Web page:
Archive for April 2012
Conrad Black, former Canadian citizen and conservative pundit and press baron, currently a British citizen who is still a pundit but who is also serving hard time in an American prison, is going to be released from prison soon.
Fallen Canadian-born media tycoon Conrad Black is scheduled to be released from a U.S. prison by next weekend, according to corrections officials.
The Federal Bureau of Prisons online inmate locator lists Black’s release date from Miami’s Federal Correction Institution as next Saturday.
Bureau spokeswoman Tracy Billingsley told CBC News the date is only a “projected estimate” of a release date but is “generally accurate.'” But she added Black could be free as early as Friday.
“When a release date falls on a weekend, we can release them on the Friday prior to that weekend,” Billingsley said Sunday.
Black, 67, was resentenced last June to 42 months in prison on fraud and obstruction of justice charges.
Black had already served 29 months in the Coleman federal prison in Florida before the U.S. Supreme Court struck down some of his initial convictions, citing a misuse of the “honest services” provision of the U.S. fraud statute. His original sentence was for 78 months in prison after multiple convictions on fraud and obstruction of justice charges.
Conrad Black is Canadian-born, and was a Canadian citizen from birth. Black famously renounced his citizenship for Britain’s in 2001, following the outcome of the case Black v. Chrétien wherein the Canadian courts confirmed that the Canadian prime minister did have the right to ask the British queen not to confer titles of nobility on a Canadian citizen. Black’s renunciation was made quite happily, accompanied by a denunciation of Canada generally. When he was hit with fraud charges, Black tried to regain his Canadan citizenship, but by the time he was sentenced to prison–amid a fair degree of happiness by Canadians unfond of Black–he was far from getting it.
The question now being asked, in the National Post he founded and in the Globe and Mail and in the Canadian Press, is how can Black come back to Canada? Black’s unusual citizenship status was long noted as having strongly negative implications for his desire to live in Canada after his release, as I noted in a July 2010 [FORUM] post. As a convicted felon, the Canadian Press’ Michelle McQuigge confirms, his options are few.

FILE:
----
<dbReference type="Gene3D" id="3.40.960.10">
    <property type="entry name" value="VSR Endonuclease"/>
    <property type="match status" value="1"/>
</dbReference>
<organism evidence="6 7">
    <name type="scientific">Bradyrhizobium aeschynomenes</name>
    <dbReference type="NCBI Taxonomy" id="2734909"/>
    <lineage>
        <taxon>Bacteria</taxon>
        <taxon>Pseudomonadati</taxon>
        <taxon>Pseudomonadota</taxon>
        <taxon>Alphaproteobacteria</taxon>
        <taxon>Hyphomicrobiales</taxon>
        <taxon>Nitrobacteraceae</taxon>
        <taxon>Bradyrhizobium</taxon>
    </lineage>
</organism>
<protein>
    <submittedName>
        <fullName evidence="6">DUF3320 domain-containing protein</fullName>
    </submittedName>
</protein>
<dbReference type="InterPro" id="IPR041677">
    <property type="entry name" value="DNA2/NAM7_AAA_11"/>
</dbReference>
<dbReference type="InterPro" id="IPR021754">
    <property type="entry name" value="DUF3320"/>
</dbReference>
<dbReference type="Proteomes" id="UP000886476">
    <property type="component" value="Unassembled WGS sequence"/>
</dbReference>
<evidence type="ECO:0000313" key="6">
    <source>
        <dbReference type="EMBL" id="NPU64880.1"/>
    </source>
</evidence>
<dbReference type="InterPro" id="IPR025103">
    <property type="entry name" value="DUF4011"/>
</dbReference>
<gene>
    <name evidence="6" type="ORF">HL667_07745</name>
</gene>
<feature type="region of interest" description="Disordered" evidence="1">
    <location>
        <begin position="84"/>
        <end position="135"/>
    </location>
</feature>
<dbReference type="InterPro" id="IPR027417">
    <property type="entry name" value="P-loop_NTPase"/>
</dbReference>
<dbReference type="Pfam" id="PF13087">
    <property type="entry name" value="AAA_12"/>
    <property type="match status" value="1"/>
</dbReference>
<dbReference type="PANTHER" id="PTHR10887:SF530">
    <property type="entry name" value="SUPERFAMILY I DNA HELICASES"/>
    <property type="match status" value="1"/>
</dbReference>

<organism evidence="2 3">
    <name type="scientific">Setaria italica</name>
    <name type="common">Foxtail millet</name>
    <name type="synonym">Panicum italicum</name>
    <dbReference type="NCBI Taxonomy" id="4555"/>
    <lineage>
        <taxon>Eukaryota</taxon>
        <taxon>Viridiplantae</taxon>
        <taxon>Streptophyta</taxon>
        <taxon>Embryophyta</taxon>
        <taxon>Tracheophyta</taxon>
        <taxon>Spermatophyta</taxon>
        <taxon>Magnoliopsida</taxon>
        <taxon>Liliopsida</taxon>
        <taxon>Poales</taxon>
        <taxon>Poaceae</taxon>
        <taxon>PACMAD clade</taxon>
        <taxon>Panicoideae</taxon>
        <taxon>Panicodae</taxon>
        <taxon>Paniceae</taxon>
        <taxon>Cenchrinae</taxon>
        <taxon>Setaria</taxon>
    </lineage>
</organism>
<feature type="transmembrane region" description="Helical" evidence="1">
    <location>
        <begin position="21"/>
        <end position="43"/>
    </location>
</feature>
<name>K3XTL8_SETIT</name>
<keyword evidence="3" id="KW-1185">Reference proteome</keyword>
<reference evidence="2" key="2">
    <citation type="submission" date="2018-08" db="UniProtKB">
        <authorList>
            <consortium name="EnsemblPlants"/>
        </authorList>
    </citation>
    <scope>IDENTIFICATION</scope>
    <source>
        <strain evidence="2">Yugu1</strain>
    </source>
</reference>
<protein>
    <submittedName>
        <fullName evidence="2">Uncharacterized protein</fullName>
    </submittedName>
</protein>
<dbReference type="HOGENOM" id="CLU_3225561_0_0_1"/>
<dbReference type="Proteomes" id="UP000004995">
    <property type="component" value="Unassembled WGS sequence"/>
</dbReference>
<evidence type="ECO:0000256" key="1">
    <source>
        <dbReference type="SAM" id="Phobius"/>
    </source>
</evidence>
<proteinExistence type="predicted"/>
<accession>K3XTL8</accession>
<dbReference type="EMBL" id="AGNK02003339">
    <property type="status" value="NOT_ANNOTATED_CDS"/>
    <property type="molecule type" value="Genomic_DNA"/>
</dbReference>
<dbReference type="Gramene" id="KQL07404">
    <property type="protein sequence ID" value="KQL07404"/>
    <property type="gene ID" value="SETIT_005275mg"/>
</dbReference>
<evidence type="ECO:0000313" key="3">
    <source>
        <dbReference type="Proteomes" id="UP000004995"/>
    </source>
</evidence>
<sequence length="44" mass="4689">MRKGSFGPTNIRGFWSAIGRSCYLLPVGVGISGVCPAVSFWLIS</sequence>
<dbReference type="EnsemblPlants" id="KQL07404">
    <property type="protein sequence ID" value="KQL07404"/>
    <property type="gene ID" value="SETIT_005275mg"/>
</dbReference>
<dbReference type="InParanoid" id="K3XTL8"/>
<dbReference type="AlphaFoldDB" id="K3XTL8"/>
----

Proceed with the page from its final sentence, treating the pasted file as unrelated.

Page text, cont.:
Joel Sandaluk, partner with immigration firm Mamann, Sandaluk and Kingwell Llp, said Black’s pending citizenship will be as complex, unusual and uncertain as his previous clashes with the North American justice system.
[. . .]
Black was born in Toronto, but gave up his citizenship in 2001 after being offered a peerage in Britain’s House of Lords. Then-prime minister Jean Chrétien forbade him from accepting the role while he held a Canadian passport.
Sandaluk said that decision — made before his legal woes began in the U.S. — means Black must be treated as any other foreign national when applying to move back to Canada full time. Black can only be considered as a potential citizen after attaining permanent residency status and living in the country for at least a year.
Permanent residency, however, seems unlikely due to Black’s criminal record, Sandaluk said.
[. . .]
Although he will complete his sentence and be released on Friday, Sandaluk said his two convictions make him criminally inadmissible for residency in Canada.
Black’s only recourse, he said, is to apply for a temporary resident permit — a document that essentially stands as permission from the federal minister of citizenship and immigration.
“What (the permits) basically are meant to be is a cure-all for any form of inadmissibility,” Sandaluk said, adding the document would allow Black to come to Canada for anything from an overnight visit to a prolonged stay.
Will the Conservative government, long associated with Black and his late media empire, give him this temporary resident permit? Harper had promised back in the day not to, but that day was the day of his minority government. What might a majority government do? And what sort of reaction would it get if it gave Black this temporary residency? (What reaction would it get if it didn’t?)
A while ago at the soc.motss group on Facebook, I linked to (out, gay) Jayson Littman‘s perplexing Huffington Post essay on the ex-gay community and its members, and the ways in which they’re “persecuted”.